There’s a little bit of Wes Johnson in Tony Mitchell as a prospect. He’s a high-flyer that should be able to attack the rim at will. He’s a trailer on breaks and a guy you can run an alley-oop play for. He’s malicious at the hoop. But to really be effective at the NBA level, he’s going to have to learn how to shoot the ball from outside. He’s not much of a creator and his outside jumper looks kind of broken. He’s also already going to be 23 years old by the time the season starts.
Marcus Denmon, SG, Missouri, Draft Express Ranked 60th, ESPN ranked 55th
Marcus Denmon is the size of a point guard in a shooting guard’s body. Over his last three years at Missouri, he’s improved as a volume scorer in every way, including efficiency. The problem with Denmon is he might not be good enough to be a shooting guard when he’s only 6’3″ and 190 lbs. He might need to be more of a combo/point guard at the NBA level and I’m not sure he’s displayed that kind of ability in his time at Missouri. It doesn’t mean he can’t figure it out. He’s a really talented player. He just has a big adjustment to make if he can’t get his shot off.
JaMychal Green, SF/PF, Alabama, Draft Express Ranked 44th, ESPN ranked 57th
Green is another tweener between the 3 and 4 position. He has incredible athleticism that allows him to rebound extremely well (over 10 per 40 minutes all four years at Alabama) and block shots (over 2 per 40 all four years). But what happens when he gets hit by more complicated offensive schemes, bigger players with more strength and at least the same athleticism? Can he stretch the floor out to 18 feet? Can he bang inside? Can he take a direct dribble to the basket and finish? A lot of questions face JaMychal right now.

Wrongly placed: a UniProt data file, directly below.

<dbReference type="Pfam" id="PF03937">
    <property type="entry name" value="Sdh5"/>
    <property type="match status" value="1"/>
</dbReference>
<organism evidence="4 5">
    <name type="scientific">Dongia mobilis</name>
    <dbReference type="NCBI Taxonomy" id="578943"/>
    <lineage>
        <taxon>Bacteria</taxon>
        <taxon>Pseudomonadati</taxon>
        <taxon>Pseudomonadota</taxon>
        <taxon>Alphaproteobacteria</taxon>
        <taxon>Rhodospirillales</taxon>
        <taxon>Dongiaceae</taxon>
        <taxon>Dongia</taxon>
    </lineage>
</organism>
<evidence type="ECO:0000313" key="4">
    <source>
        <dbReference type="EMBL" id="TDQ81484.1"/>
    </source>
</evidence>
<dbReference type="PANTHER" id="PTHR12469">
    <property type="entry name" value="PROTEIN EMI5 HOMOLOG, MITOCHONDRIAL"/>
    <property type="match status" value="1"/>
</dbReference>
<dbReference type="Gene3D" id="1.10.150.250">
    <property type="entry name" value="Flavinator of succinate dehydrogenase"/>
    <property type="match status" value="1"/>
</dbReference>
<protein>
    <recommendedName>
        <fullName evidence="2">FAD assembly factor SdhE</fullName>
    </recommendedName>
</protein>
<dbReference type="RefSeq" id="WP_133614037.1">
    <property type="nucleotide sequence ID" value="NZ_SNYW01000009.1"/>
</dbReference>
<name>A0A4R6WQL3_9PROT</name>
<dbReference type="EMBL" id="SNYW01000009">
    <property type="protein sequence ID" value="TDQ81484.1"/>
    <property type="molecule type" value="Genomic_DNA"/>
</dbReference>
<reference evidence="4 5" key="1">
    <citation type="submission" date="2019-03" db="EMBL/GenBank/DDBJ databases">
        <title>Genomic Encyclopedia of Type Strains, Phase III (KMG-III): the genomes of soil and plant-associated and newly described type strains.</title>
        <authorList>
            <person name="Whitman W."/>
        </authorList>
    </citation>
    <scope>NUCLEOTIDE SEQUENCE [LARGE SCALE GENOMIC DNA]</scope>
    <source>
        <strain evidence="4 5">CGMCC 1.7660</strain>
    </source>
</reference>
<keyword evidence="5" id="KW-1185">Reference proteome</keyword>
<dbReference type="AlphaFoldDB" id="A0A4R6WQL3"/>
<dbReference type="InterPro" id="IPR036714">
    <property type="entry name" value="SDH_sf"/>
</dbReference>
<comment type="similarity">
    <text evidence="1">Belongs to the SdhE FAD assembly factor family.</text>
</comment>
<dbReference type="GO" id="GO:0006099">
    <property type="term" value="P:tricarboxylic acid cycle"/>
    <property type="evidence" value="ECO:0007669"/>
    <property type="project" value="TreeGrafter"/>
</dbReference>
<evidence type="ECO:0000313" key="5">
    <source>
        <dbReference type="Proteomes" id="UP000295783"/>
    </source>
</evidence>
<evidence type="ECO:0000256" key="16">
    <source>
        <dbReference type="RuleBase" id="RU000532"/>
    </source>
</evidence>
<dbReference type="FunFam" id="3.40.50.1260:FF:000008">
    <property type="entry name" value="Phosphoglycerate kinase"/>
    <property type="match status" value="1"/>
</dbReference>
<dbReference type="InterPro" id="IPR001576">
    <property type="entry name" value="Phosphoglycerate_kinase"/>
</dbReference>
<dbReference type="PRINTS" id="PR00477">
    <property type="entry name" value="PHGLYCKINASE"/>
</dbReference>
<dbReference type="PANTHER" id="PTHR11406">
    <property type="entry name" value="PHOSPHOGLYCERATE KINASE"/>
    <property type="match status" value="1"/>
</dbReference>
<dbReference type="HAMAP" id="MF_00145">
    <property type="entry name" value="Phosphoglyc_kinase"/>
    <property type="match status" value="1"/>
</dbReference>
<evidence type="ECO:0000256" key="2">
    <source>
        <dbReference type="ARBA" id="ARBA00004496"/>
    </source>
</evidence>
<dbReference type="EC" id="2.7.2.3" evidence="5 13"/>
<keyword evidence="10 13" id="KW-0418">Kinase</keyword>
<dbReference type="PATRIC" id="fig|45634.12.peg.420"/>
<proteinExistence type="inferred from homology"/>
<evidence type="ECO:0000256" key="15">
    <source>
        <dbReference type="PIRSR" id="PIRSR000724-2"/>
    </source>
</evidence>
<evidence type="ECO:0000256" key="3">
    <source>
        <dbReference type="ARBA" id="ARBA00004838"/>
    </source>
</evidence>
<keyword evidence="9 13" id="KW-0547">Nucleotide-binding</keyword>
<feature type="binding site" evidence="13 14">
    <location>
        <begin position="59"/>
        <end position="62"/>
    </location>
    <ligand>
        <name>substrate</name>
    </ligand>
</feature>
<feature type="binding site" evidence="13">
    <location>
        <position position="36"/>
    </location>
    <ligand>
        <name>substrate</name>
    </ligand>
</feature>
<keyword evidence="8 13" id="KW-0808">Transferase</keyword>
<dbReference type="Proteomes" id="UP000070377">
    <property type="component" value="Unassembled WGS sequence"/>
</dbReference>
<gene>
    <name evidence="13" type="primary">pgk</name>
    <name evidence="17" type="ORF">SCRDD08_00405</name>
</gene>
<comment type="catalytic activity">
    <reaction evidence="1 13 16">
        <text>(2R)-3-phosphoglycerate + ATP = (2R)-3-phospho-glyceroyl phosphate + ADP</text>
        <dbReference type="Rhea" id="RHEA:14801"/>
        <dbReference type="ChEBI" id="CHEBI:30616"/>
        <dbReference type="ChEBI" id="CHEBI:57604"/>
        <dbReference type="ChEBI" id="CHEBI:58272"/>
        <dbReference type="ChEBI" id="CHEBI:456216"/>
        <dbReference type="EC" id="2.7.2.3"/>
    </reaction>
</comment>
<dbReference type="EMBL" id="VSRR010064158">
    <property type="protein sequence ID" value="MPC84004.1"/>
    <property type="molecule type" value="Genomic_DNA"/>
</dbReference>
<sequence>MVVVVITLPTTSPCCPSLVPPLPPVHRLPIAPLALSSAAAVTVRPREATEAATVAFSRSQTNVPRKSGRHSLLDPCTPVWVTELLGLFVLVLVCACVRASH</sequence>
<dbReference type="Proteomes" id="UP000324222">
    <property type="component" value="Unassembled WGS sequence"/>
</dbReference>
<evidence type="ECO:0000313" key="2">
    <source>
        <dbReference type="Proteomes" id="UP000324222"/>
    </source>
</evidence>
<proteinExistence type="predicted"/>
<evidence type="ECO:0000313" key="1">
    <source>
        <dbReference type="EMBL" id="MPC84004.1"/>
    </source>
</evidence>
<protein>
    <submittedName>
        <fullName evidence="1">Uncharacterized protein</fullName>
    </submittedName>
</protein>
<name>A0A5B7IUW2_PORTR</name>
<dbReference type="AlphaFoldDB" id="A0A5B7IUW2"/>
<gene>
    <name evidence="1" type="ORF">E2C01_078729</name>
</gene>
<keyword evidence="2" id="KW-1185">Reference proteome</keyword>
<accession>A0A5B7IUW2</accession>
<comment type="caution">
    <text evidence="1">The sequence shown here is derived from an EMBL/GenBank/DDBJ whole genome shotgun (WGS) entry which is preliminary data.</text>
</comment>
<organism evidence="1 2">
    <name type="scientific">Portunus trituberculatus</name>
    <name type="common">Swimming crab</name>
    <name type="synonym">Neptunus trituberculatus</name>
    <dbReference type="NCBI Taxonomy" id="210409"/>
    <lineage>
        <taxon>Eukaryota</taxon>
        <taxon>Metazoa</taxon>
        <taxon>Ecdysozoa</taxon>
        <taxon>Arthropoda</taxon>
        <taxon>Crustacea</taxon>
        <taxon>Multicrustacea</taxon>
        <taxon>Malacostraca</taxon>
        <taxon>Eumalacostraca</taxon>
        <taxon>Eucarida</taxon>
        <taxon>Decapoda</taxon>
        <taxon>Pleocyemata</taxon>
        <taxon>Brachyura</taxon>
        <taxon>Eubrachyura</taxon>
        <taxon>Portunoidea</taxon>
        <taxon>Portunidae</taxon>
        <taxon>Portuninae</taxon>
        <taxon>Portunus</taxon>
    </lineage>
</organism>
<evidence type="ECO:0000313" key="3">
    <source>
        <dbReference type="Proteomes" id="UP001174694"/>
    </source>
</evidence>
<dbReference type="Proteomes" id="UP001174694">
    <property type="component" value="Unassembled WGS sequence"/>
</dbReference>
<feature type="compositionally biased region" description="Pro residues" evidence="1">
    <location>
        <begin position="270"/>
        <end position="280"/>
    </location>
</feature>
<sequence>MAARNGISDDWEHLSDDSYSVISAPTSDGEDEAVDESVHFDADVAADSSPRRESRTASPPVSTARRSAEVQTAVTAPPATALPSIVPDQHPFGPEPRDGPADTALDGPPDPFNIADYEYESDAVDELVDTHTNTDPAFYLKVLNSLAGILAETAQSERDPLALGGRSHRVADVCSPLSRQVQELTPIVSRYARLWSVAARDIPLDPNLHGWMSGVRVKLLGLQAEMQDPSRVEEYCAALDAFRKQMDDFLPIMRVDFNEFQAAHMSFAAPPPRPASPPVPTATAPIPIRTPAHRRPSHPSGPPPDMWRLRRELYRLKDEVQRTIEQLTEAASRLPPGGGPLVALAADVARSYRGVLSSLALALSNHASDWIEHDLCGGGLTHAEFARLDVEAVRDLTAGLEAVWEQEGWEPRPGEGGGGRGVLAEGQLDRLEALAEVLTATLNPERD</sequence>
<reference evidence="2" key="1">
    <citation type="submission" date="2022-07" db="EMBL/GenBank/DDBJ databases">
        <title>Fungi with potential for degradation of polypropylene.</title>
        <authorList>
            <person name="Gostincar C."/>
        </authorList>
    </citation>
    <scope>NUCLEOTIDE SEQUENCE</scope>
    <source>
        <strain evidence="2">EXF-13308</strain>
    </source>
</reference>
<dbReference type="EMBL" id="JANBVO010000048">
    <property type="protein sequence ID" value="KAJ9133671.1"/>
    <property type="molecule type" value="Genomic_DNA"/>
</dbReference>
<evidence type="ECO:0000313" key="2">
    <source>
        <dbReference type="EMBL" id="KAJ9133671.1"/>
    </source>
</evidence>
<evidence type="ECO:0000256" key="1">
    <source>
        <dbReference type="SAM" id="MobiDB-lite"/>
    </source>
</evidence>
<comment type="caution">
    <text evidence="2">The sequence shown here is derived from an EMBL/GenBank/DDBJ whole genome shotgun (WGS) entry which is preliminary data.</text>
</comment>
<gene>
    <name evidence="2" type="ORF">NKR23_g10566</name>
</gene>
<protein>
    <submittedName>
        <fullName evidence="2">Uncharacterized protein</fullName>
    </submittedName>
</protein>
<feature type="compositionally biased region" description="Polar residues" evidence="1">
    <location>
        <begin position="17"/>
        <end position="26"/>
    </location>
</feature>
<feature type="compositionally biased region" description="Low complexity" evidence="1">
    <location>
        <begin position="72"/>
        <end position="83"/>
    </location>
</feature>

Darius Johnson-Odom, PG/SG, Marquette, Draft Express ranked 47th, ESPN ranked 59th
DJO is another combo guard that is going to have to prove he’s comfortable running the point. He was a scorer and a shooter at Marquette, but now he has to show he’s a playmaker and a team guy. He’s lightning quick and very strong with the ball. He’s strong enough to body-up NBA shooting guards but his lack of height (maybe 6’2″ if he’s lucky) is going to leave him relatively defenseless against bigger guys. So can he turn himself into a point guard?
Kyle O’Quinn, PF/C, Norfolk State, Draft Express ranked 41st, ESPN ranked 35th
Kyle is one of those big men (6’10” and probably about 250) who has learned how to become a better rebounder and shot blocker during his time at Norfolk State. He sprung onto the scene during this year’s tournament when they upset Missouri. That could be either a really good thing for him or a bad thing. Maybe he’s just a one week wonder or maybe that was his chance to prove he belongs at the next level. I think you can implement him into a system and have him be a third or fourth big man in the rotation. You may just have to convince him to be a bit role player and not try to win you games.
Robert Sacre, C, Gonzaga, Draft Express ranked 81st, ESPN ranked 81st
Sacre is a legit 7-footer who plays really big. Shot blocker and rebounder like you’d want your big man to be. But he doesn’t really do anything else. He’s long and gets in the way but he’s not great about holding position. He’s pretty weak for someone his size, when comparing his prospects to other big men in the NBA, but that could change with a good trainer in the weight room. He won’t give you anything offensively.
Mike Scott, PF, Virginia, Draft Express ranked 56th, ESPN ranked 49th
Can’t really call him a tweener because I don’t think he has the ball-handling capabilities to put it on the floor and get a bucket. So Scott is going to end up being an undersized power forward that turns 24 during Las Vegas Summer League. That doesn’t leave much room for upside potential and that’s what GMs love to throw around in the war room. Mike Scott is a really incredible rebounder and someone that can stretch the floor with his jumper. He is strong inside and will make free throws if sent to the line.
I’ll have thoughts about both days of workouts and what the prospects mean for the Wolves coming this weekend.